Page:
The Republic of Karelia

Pristine forest, marshes and bears: Vodlozersky National Park in Karelia

How to experience wildlife comfortably?

09.03.2023// The combination of convenient infrastructure and wildlife is quite rare. The Vodlozersky National Park is one such good combination—it can be reached by car along a modern highway, eco-trails and guest houses are prepared for tourists, and excursions can be booked at the visitor centres. At the same time, it is one of Europe's largest nature reserves, covered in pristine forests that remember the first nomadic arctic hunters.

The Vodlozersky National Park was established in 1991. It is one of the largest parks in all of Europe, covering almost half a million hectares in the Onega district of the Arkhangelsk Region and the Pudozhsky district of the Republic of Karelia. In 2001, by the decision of UNESCO, the park was granted the status of a biosphere reserve—the first such occasion among national parks of Russia. It is also home to many archaeological sites. Vodlozero is one of the oldest inhabited regions of the Russian North—the first hunter-gatherer tribes reached these places already in the 9th–8th millennium B.C. As in the whole of Karelia, the Vodlozero area is widely represented by traces of Finno-Ugric and Sami cultures, which were only joined by Slavs in the 10th and 11th centuries. This region was subordinate to Novgorod and was part of the Obonezh Pyatina, but has always been considered a remote and sparsely populated land. This is how it has survived to this day.

You can drive from Arkhangelsk to the southern limits of the park. To do this, move along the following route: Plesetsk (310 km) – Kargopol (175 km) – Pudozh (160 km) – Kuganavolok. Upon driving past the latter village, after another 20 km take a right turn and proceed for another 63 km on a dirt road. The park's administration office is located in Petrozavodsk, and the Onezhsky branch office is in Onega.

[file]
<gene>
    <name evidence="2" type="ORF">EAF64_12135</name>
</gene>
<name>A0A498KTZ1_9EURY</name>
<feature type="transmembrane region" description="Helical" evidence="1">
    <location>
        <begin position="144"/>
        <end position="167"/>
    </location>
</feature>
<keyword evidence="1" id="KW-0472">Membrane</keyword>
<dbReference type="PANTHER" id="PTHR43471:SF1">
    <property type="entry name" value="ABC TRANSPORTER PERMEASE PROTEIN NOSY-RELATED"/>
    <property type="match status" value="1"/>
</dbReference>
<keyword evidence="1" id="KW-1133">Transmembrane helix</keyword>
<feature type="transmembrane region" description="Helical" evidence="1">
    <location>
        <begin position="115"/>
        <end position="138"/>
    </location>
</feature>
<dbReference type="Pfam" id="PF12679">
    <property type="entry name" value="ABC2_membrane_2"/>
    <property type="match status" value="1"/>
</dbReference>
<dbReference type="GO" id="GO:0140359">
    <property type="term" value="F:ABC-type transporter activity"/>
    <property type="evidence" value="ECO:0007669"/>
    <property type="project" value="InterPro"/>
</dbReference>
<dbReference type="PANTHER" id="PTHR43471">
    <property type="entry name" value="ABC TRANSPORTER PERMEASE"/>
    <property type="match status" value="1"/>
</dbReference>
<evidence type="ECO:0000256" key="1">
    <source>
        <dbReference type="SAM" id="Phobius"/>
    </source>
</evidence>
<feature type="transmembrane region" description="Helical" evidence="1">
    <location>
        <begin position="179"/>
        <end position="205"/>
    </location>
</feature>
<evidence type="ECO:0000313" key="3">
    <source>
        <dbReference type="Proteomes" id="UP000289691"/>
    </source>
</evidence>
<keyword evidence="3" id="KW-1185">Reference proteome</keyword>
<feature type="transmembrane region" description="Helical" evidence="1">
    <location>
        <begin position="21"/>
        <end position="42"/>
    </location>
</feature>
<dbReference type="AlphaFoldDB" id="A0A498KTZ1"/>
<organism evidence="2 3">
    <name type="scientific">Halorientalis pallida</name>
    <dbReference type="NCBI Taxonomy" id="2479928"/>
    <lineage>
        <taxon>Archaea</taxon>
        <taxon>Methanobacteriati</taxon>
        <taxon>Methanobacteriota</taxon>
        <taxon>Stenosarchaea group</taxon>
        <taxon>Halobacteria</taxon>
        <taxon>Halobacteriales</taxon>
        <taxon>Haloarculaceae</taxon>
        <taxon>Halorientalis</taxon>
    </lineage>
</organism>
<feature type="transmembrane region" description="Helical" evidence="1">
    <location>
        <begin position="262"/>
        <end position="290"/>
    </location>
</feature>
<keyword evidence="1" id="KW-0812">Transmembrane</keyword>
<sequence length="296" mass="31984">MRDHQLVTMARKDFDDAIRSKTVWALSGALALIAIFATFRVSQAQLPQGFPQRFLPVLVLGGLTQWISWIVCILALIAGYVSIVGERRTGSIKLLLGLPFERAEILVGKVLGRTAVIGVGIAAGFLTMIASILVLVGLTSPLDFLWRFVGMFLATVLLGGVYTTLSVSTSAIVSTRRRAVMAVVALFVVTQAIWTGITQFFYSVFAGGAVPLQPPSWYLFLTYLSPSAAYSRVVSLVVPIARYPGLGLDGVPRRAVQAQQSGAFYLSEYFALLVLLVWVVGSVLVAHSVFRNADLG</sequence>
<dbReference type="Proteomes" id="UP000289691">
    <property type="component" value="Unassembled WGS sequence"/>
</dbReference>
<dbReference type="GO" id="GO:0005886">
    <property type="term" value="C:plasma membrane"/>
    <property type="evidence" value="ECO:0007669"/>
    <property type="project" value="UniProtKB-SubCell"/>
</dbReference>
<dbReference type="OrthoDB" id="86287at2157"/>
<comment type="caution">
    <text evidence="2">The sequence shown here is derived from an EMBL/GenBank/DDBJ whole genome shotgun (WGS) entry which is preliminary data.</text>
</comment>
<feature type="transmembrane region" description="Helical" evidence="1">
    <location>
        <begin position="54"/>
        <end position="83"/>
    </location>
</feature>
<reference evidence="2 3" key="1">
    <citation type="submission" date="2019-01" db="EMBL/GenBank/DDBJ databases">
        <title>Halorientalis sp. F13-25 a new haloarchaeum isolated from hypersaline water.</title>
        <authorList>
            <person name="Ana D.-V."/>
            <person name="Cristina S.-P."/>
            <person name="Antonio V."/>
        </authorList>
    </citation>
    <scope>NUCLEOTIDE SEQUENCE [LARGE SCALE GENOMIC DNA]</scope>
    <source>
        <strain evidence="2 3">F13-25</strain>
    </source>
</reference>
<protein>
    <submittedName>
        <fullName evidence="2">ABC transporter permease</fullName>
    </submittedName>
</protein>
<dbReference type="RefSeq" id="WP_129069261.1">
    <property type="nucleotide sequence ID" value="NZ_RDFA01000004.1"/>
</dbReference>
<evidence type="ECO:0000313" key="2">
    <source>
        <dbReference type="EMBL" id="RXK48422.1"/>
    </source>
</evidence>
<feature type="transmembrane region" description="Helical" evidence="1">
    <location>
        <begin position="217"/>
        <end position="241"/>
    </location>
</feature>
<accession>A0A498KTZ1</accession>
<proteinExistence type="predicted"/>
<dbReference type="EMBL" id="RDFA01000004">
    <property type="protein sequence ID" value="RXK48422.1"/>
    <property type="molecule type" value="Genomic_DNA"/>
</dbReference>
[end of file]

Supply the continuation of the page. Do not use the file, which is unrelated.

The main treasure of Vodlozersky Park is the pristine forests covering two-thirds of the protected area. Pines, spruce and larch trees growing there are on average 200–250 years old. Some old-timers are even over 350 years old. It is the largest forest in Europe, and one of the most significant in all of Eurasia. Its rightful owners are still bears, foxes, wolves, lynxes, badgers and wolverines. The Vodlozersky Park is not only a forest but also a water kingdom, strewn with 383 lakes and 240 rivers. One of the park's phenomena is its extreme swampiness: over 40% of the area is covered by moors and wetlands. How such a large marsh system was formed remains a mystery, especially seeing as it is located on a relatively high plateau to the south of the Vetryanoy Poyas Ridge, 150–200 m above sea level.

Loons, swans, waders, as well as black and bean geese breed on its water bodies. And there are so many fish here that there is enough for all the feathery fishermen, and there are also enough for tourists. On 7 March 2023, for example, a record-breaking Pudozh Burbots ice fishing festival was held there. Around 500 participants came to the event, for whom prizes, workshops, a draw, a fair and refreshments were prepared. Events in the national park take place throughout the year, and a list of them can be found on the national park's website.

Besides sport fishing, tourists can also follow the ecological trail along the Ileksa River from the Varishpelda village to Luza village (about 40 km), take a trip to Vodlozero by boat Saint Ilya, an exact copy of a 17th-century longboat, and enjoy skiing and ice-skating in winter. It is important to note that tourists will not be allowed to travel outside the paved routes for their own safety. It's easy to get lost or encounter a wild animal in the park's vast area.

However, there's no need to get into the thicket to find a convenient parking place—you can stay for a few days in the national park at the Okhtoma tourist base in wooden tourist houses on the lake shore or at the campsite. In summer, you can get there by boat or car, and in winter—by snowmobile. The park's staff run excursions and are involved in organising children's summer camps. Today, bases have been prepared on Velikostrov, Varishpeld, Koskosalma, Kalgachikha and Novgud to accommodate children.

You can only stay in the national park if you have a permit. It can be applied online or at the administrative centres in Petrozavodsk, Onega or the Kuganavolok village.

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